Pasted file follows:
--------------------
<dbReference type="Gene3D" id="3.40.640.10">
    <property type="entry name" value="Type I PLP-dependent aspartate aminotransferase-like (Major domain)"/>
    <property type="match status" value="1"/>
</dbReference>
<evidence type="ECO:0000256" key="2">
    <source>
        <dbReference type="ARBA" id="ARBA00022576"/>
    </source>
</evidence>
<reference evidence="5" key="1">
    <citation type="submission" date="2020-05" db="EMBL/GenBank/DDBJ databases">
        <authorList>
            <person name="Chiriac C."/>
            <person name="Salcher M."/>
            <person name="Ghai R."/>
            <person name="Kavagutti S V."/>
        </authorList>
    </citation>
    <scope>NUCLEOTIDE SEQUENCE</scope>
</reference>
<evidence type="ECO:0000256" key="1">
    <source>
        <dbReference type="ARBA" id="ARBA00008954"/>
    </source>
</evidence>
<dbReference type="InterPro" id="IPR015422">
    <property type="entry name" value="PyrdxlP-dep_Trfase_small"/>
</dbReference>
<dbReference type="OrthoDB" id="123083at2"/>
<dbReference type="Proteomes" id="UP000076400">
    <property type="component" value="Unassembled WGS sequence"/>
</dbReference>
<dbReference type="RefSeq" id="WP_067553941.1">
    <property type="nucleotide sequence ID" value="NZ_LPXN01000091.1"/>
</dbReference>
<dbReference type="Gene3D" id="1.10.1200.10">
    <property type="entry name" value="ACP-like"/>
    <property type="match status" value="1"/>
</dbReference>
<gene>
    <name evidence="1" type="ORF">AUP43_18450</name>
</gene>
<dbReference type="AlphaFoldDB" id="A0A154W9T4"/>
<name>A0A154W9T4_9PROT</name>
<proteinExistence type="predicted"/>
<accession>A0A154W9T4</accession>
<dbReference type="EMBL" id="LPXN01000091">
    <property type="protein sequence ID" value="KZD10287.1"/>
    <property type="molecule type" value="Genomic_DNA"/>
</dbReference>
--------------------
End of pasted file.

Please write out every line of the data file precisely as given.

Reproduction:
<dbReference type="Gene3D" id="3.40.640.10">
    <property type="entry name" value="Type I PLP-dependent aspartate aminotransferase-like (Major domain)"/>
    <property type="match status" value="1"/>
</dbReference>
<evidence type="ECO:0000256" key="2">
    <source>
        <dbReference type="ARBA" id="ARBA00022576"/>
    </source>
</evidence>
<reference evidence="5" key="1">
    <citation type="submission" date="2020-05" db="EMBL/GenBank/DDBJ databases">
        <authorList>
            <person name="Chiriac C."/>
            <person name="Salcher M."/>
            <person name="Ghai R."/>
            <person name="Kavagutti S V."/>
        </authorList>
    </citation>
    <scope>NUCLEOTIDE SEQUENCE</scope>
</reference>
<evidence type="ECO:0000256" key="1">
    <source>
        <dbReference type="ARBA" id="ARBA00008954"/>
    </source>
</evidence>
<dbReference type="InterPro" id="IPR015422">
    <property type="entry name" value="PyrdxlP-dep_Trfase_small"/>
</dbReference>
<dbReference type="OrthoDB" id="123083at2"/>
<dbReference type="Proteomes" id="UP000076400">
    <property type="component" value="Unassembled WGS sequence"/>
</dbReference>
<dbReference type="RefSeq" id="WP_067553941.1">
    <property type="nucleotide sequence ID" value="NZ_LPXN01000091.1"/>
</dbReference>
<dbReference type="Gene3D" id="1.10.1200.10">
    <property type="entry name" value="ACP-like"/>
    <property type="match status" value="1"/>
</dbReference>
<gene>
    <name evidence="1" type="ORF">AUP43_18450</name>
</gene>
<dbReference type="AlphaFoldDB" id="A0A154W9T4"/>
<name>A0A154W9T4_9PROT</name>
<proteinExistence type="predicted"/>
<accession>A0A154W9T4</accession>
<dbReference type="EMBL" id="LPXN01000091">
    <property type="protein sequence ID" value="KZD10287.1"/>
    <property type="molecule type" value="Genomic_DNA"/>
</dbReference>